The contribution of repetitive strain injury (RSI) towards workplace injuries is being greatly exaggerated, researchers have said.
British scientists state that only one person claiming they suffer from RSI out of three has genuine symptoms.
According to the Labour Force Survey, used by European governments to plan occupational health strategies, two million Britons claim their illness is related to their jobs.
The research, from the epidemiology research centre at the University of Southampton, saw 5,000 workplace injury patients quizzed about their health.
They were asked about the physical nature of their profession, the state of their overall and mental health and whether they suffered from RSI.
Forty-six per cent of respondents said they had suffered from arm pain in the last 12 months, while 54 per cent said their occupation had either worsened or caused their symptoms.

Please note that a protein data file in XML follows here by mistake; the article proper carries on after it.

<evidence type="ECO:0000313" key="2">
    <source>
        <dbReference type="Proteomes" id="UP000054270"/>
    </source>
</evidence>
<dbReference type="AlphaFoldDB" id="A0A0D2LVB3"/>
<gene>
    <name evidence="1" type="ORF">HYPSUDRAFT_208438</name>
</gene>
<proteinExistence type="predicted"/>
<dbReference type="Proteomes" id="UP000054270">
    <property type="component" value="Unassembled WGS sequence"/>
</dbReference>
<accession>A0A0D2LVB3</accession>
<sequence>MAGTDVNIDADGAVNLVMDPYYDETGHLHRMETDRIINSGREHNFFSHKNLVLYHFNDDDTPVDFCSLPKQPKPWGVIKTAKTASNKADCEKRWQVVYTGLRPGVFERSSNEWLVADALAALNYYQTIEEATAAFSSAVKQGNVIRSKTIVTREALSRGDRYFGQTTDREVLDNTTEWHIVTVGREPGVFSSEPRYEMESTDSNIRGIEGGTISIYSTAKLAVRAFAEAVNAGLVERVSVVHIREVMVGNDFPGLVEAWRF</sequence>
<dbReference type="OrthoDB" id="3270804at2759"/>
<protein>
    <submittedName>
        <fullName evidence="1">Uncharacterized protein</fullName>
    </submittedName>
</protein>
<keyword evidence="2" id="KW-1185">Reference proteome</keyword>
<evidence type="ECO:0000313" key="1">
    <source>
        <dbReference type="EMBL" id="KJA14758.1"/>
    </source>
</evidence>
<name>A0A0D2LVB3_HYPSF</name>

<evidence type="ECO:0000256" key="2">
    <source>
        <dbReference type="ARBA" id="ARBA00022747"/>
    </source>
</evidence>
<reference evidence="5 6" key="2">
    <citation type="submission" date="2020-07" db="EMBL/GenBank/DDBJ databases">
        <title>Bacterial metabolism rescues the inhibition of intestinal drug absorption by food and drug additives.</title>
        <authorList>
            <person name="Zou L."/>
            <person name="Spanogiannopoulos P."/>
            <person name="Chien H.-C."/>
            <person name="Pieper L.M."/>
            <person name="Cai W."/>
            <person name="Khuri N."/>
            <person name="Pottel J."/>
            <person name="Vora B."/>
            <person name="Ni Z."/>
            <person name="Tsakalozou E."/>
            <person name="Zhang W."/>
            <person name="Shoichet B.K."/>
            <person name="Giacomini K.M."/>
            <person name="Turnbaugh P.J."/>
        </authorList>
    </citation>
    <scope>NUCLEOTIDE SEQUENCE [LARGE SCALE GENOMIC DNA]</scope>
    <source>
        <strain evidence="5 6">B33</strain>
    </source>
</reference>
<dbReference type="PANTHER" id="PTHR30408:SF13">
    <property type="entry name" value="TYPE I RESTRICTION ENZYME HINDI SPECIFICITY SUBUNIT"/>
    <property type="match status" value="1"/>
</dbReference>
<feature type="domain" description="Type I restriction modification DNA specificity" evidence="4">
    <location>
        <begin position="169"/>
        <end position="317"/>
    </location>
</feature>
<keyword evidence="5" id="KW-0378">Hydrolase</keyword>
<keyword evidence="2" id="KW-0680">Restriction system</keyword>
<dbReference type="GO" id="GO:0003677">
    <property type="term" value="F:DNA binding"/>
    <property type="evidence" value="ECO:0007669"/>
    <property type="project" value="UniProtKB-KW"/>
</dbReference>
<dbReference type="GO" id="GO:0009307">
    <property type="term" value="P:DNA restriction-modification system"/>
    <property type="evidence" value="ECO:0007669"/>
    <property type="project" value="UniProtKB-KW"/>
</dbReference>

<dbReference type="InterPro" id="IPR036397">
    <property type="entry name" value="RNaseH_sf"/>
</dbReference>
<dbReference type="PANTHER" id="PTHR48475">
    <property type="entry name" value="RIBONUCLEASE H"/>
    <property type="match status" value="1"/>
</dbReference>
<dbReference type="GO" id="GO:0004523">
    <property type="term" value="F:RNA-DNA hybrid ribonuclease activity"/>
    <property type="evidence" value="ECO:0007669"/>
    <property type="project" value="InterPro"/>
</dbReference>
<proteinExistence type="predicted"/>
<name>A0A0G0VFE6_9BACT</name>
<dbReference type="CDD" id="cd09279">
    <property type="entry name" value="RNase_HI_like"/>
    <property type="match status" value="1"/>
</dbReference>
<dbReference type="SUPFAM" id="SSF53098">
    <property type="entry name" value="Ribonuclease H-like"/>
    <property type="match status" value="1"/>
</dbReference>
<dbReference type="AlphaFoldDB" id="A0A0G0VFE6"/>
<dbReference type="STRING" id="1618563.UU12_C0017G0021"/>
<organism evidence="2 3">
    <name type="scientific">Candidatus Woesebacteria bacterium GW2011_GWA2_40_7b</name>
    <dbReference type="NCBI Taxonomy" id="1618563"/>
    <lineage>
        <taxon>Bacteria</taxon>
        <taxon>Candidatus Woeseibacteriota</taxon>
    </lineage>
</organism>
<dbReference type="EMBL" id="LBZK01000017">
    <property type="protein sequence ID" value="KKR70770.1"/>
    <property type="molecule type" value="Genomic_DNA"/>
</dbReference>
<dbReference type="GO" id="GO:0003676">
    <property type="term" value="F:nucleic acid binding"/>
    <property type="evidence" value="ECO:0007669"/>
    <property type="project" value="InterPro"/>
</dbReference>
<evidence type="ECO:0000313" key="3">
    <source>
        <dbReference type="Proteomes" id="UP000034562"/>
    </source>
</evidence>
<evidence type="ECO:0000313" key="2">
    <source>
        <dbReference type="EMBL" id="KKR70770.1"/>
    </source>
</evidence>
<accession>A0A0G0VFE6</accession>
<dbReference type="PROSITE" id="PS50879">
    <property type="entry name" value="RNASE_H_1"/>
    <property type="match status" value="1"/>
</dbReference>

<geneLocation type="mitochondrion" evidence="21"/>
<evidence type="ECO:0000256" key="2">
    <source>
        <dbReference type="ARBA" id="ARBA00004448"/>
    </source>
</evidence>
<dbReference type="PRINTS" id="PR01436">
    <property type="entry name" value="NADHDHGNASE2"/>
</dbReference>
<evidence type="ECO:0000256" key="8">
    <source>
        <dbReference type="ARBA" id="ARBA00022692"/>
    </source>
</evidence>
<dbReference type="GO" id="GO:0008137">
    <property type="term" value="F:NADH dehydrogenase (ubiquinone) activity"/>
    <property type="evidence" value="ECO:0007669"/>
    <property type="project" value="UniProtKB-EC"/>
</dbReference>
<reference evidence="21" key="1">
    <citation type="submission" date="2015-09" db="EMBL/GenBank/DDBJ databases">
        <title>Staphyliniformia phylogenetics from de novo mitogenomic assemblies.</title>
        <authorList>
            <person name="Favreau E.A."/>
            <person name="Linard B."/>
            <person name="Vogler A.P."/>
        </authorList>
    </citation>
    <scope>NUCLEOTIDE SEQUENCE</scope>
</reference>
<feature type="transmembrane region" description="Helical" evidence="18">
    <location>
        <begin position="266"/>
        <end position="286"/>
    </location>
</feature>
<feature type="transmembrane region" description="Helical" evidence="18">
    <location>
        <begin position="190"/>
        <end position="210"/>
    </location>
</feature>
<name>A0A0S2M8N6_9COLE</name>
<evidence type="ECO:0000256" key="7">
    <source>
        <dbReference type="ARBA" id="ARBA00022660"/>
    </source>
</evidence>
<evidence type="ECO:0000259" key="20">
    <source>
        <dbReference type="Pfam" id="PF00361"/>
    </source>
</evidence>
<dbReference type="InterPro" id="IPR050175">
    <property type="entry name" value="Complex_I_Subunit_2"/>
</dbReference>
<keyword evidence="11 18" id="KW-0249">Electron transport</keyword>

But according to University of Southampton researchers, only 14 per cent of arm pain is caused by arm-straining activities; a statistic arrived at by calculating the population attributable factor (PAF) in the 5,000 patients contacted.
"Statistics from Labour Force Surveys are widely quoted as evidence for the scale of occupational illness," they write in the British Medical Journal specialist publication Occupational and Environmental Medicine.
"However, their validity as a measure of the burden of disease caused by work is questionable."